Berlioz and Brahms, Bartoli and Rattle: Names from Baden-Baden's rich musical history and names that grace the festival city's musical life today. Past and present – in Baden-Baden one often flows into the other. Music undoubtedly is an important branch of the city’s cultural life – albeit not the only one. It also includes architecture of the Belle Époque, museums, extensive parks as well as the historically grown bathing culture.

It all began with the Romans, who discovered the thermal springs on the edge of the Black Forest and developed this spot into a most comfortable spa centre – predominantly for their soldiers. After withdrawing from Germania, they left the settlement of Aquae to rot. Thanks to the work of archaeologists, the remnants of the roman baths can now be viewed in their original location in the bath quarter. On top of the antique fundaments, the splendid Friedrichsbad was built in Renaissance style in 1877, where guests of today can relax in the original ambience of the past.

Trinkhalle © Christoph Wurzel
Trinkhalle
© Christoph Wurzel
pr

Baden-Baden owes its rich musical culture to visitors' desire for entertainment after a restful bath. From the beginning of the 19th century onwards, the small spa town soon grew to be one of Europe's musical and literary centres. After the turmoils of several revolutions, the small town near the border offered many Frenchmen tranquil refuge. Nobility and moneyed aristocracy appeared, indulged in bathing pleasures, discovered – this is the Romantic period! – the surrounding Black Forest with its then untouched nature and in the evenings were hungry for other amenities such as gambling, which had just been prohibited in France.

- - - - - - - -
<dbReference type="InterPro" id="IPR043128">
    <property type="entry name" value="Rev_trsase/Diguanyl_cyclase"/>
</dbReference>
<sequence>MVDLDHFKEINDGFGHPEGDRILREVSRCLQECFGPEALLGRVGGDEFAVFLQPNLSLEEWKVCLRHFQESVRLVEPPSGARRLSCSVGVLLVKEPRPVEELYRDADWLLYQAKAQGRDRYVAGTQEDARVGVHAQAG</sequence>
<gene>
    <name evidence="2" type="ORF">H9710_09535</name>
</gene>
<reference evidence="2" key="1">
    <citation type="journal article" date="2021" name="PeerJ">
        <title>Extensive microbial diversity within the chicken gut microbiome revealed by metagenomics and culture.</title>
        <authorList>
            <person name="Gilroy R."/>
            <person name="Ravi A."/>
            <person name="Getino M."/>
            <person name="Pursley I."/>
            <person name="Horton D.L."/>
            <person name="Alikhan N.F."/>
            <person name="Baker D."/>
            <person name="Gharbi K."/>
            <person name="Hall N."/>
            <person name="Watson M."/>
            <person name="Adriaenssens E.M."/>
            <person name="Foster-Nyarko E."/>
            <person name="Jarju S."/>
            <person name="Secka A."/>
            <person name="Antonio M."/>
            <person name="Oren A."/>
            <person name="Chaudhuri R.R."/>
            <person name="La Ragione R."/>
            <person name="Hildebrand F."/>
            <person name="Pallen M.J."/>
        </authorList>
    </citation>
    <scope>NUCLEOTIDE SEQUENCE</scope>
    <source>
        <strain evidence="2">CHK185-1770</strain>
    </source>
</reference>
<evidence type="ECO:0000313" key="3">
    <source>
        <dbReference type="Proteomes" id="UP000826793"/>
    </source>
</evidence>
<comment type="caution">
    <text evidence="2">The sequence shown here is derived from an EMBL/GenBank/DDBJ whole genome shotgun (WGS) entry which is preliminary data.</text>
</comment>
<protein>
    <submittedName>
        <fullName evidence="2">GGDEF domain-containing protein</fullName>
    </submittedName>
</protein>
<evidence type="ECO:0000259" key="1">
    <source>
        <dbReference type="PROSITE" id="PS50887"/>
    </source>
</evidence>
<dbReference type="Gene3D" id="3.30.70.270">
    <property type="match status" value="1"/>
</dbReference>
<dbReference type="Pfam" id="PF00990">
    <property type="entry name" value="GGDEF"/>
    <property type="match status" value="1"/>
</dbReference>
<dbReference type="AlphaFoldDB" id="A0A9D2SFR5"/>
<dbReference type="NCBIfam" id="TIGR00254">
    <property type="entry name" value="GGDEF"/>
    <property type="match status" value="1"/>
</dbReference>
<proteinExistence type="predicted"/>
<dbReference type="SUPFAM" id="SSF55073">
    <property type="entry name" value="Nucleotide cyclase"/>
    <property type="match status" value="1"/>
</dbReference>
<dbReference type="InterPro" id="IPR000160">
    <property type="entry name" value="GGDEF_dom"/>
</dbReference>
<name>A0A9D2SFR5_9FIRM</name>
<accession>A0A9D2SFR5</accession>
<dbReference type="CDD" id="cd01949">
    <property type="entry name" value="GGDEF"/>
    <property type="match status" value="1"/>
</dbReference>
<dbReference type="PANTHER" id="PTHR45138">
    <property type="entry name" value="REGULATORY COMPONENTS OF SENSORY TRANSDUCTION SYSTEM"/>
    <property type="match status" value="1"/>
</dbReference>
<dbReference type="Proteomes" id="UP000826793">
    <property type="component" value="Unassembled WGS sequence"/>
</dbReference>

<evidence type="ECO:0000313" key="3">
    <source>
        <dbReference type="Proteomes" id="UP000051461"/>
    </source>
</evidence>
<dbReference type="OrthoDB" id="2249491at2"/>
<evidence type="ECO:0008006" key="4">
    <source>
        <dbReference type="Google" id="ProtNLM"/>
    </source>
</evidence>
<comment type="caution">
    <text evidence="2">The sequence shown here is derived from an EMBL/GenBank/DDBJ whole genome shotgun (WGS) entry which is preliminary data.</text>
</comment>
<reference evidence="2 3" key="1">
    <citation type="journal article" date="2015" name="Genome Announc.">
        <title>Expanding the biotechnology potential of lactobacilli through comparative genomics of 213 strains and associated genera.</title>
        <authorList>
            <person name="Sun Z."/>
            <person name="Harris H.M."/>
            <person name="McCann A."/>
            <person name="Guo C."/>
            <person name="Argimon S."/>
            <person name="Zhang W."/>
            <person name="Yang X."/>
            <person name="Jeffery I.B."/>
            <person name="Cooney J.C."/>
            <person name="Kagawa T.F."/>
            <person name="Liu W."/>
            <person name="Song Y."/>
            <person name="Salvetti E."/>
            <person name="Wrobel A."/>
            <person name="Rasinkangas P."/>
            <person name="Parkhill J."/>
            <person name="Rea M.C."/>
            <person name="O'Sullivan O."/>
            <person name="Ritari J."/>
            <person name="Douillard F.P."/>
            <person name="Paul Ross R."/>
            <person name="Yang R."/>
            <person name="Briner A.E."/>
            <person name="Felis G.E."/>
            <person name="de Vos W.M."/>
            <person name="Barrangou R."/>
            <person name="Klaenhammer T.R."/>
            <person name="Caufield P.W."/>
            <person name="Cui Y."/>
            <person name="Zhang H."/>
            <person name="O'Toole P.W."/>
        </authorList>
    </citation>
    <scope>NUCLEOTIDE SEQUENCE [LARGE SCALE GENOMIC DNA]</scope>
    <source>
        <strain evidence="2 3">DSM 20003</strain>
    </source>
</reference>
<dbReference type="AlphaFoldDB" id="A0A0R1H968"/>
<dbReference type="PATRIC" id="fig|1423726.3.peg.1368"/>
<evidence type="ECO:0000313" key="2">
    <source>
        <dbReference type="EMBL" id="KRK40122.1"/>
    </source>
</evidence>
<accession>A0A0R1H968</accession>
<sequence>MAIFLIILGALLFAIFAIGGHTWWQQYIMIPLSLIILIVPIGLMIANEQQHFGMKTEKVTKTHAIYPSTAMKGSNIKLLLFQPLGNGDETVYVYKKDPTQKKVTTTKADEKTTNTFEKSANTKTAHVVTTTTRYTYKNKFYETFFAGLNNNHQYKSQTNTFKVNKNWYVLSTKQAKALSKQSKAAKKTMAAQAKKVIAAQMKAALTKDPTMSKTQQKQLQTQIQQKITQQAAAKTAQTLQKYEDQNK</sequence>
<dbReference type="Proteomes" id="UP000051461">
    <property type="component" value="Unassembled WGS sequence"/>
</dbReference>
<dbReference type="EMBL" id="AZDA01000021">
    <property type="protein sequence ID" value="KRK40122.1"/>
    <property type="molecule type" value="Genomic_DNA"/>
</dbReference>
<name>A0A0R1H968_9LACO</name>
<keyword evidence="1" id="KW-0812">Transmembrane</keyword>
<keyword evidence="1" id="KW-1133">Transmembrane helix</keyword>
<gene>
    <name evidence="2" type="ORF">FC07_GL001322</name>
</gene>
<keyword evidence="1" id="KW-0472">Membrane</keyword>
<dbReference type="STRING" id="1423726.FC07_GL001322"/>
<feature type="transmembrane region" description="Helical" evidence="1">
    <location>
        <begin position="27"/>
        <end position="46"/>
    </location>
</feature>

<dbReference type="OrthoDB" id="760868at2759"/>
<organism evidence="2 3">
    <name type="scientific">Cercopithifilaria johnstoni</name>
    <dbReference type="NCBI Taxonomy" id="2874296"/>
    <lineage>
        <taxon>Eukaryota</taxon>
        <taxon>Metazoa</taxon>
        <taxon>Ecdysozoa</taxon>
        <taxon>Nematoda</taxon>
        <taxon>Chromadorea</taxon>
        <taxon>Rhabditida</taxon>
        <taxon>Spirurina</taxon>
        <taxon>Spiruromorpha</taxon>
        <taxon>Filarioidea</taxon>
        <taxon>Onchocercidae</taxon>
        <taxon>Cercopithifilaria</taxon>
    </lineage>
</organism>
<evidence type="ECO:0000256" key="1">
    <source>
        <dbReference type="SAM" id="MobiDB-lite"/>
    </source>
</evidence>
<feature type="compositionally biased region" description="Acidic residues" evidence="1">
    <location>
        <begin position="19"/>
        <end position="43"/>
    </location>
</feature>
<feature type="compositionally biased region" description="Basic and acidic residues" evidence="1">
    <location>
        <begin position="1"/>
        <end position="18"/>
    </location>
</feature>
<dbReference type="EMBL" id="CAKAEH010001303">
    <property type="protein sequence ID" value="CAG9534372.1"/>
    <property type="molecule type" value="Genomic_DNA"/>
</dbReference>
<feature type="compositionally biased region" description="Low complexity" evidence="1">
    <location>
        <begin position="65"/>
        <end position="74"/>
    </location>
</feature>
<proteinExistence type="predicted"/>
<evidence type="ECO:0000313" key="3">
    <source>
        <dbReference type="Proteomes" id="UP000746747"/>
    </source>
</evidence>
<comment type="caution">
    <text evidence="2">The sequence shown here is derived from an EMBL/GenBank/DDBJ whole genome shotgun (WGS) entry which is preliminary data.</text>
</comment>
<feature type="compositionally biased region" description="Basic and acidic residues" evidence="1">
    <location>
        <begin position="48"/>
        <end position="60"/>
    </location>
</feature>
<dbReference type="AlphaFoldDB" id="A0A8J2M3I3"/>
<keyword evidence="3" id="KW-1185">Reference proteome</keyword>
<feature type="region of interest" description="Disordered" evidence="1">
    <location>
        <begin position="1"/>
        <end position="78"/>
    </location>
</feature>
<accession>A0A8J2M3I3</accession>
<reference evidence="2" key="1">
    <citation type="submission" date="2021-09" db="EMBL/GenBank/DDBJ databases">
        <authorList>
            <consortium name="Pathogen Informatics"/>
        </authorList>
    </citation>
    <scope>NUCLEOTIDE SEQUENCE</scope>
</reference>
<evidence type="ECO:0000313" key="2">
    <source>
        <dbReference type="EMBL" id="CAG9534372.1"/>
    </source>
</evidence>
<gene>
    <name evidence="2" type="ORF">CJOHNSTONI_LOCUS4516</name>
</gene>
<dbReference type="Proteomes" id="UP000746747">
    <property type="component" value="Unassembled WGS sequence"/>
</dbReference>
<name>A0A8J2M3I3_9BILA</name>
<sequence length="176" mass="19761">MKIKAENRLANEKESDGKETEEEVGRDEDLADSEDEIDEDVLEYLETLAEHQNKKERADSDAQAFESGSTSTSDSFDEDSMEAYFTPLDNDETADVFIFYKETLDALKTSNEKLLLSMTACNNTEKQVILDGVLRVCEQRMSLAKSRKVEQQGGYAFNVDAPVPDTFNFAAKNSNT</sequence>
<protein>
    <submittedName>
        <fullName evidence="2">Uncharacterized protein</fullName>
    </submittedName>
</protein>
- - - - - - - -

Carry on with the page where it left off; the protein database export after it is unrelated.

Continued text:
It was a French entrepreneur who saw the chance of giving Baden-Baden exclusivity with a casino. Jacques Bénazet and his son Edouart had representative buildings erected such as the classicistic styled Kurhaus, whose magnificent rooms host the casino halls, a ballroom and a concert hall. In its vast gardens, the impressive Trinkhalle and Wandelhalle were built in 1842.

Theatre © Christoph Wurzel
Theatre
© Christoph Wurzel

Under the aegis of the Bénazets, regular summer concerts were given in Baden-Baden, attracting all popular artists of the time. Paganini and Liszt celebrated successes; Meyerbeer presented his operas and Offenbach is said to have strutted through the Kurgarten dressed in all the colours of the rainbow. Musical life soon outgrew the concert hall and a real theatre was built in the style of the French Baroque. Hector Berlioz, who had conducted the summer concerts for many years, composed a new opera specifically for the occasion and the small theatre was opened with Béatrice et Bénédict in 1856. Today the building serves as drama theatre for a dedicated ensemble and as a platform for scholarship students of the Berliner Philharmoniker presenting small operatic rarities during the Easter Festival. In April 2017 the theatre will see La tragédie de Carmen, a chamber version of Bizet's classic.

Musical life, vibrant at least in the summer months, continued to draw artists and intellectuals of all stripes to the Oos, who often settled there permanently and had glorious villas built that characterise the face of the city to this day. The most spectacular personality amongst them all certainly was Pauline Viardot-García, singer, composer and younger sister of the even more famous María Malibran. Like a princess, she resided in Baden-Baden for seven years and attracted everybody who is anybody to her Court of the Muses. The high nobility of the time kept company in her representative villa, the most renowned musicians, writers and painters came together in her musico-literary salons. Among them was the poet Ivan Turgenev, who made Baden-Baden known in Russia, and soon a small, Russian intellectual colony developed. Dostoevsky, too, was part of that circle for some time and was overcome by such a strong addiction to gambling that he dealt with it in his novel The Gambler. The gilded bulbous spire of the Orthodox church built at that time still gives the townscape a picturesque element today.